Wednesday, July 9, 2008
Just as Jun. 26, 2007 was likely your last chance to buy shares of Apple for less than $120, July 8, 2008 may well have been your last chance to buy them for under $170. A trio of iPhone 3G reviews went to press yesterday evening, and all are largely positive. There are some caveats though: battery life is disappointing (4 hours and 27 minutes of talk time? The first iteration of the device provided up to eight hours), as is lack of video and voice capture. And the device’s GPS receiver is apparently too weak to support turn-by-turn navigation. Oh, and you’ll likely need an adapter to use first gen iPhone accessories.
If you’ve been waiting to buy an iPhone until it dropped in price, or ran on faster cell networks, you might want to take the plunge, if you can live with the higher service costs and the weaker battery life. The same goes for those with existing iPhones who love the device but crave faster cellular data speeds. But if you already own an iPhone, and can usually use Wi-Fi for data, you probably should hold off and get the free software upgrade before deciding whether it’s worth getting the new hardware.”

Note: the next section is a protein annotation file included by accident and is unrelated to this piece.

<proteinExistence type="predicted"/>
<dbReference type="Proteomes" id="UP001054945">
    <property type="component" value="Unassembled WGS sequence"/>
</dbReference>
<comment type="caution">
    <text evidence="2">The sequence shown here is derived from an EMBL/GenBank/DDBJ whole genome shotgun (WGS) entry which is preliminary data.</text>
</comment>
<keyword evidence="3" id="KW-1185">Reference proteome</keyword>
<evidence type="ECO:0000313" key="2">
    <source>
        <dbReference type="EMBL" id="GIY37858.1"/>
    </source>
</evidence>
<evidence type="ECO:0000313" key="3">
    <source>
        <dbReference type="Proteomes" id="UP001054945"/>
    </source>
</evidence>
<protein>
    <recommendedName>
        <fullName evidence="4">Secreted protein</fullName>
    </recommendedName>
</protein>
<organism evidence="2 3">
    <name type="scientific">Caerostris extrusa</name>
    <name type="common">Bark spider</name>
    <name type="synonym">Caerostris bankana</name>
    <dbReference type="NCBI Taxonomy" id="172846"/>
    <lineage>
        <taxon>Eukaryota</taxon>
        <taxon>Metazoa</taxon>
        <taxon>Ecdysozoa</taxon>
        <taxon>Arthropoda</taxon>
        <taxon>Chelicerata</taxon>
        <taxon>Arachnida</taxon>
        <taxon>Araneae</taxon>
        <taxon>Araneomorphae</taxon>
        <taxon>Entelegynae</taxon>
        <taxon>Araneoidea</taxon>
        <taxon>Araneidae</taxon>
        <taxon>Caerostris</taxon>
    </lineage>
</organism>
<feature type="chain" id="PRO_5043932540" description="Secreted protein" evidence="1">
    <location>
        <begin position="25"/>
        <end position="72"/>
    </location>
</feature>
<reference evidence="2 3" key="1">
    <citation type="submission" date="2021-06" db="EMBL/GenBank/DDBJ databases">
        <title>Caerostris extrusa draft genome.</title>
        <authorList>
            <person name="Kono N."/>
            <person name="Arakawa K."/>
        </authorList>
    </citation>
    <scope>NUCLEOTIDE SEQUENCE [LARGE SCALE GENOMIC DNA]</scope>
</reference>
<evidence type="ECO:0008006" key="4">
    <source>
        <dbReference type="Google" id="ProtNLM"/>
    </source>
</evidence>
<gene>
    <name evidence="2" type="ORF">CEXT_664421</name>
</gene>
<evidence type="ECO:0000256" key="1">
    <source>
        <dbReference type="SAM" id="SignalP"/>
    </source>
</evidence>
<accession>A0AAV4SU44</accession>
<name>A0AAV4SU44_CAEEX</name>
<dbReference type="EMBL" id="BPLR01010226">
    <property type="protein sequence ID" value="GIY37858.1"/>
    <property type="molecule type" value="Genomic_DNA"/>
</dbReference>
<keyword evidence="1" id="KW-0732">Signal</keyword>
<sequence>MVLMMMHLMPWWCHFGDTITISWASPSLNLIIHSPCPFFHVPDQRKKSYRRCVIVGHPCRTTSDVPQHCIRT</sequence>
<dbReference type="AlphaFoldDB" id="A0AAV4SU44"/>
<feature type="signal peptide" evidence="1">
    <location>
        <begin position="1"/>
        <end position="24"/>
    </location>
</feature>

– Walt Mossberg, The Wall Street Journal
So the iPhone 3G is a nice upgrade. It more than keeps pace with advancing technology, and new buyers will generally be delighted….But it’s not so much better that it turns all those original iPhones into has-beens. Indeed, the really big deal is the iPhone 2.0 software and the App Store, neither of which requires buying a new iPhone. That twist may come as a refreshing surprise to planned-obsolescence conspiracy theorists — and everyone who stood in line last year.
– David Pogue, The New York Times
The iPhone 3G … is worth the wait….It’s cheaper, faster and a lot friendlier for business. Apple’s blockbuster smartphone already had nifty features such as visual voicemail, a splendid built-in video iPod and the best mobile Web browser I’ve ever used. With GPS newly added to the mix, this handheld marvel has no equal among consumer-oriented smartphones.”
– Edward C. Baig, USA Today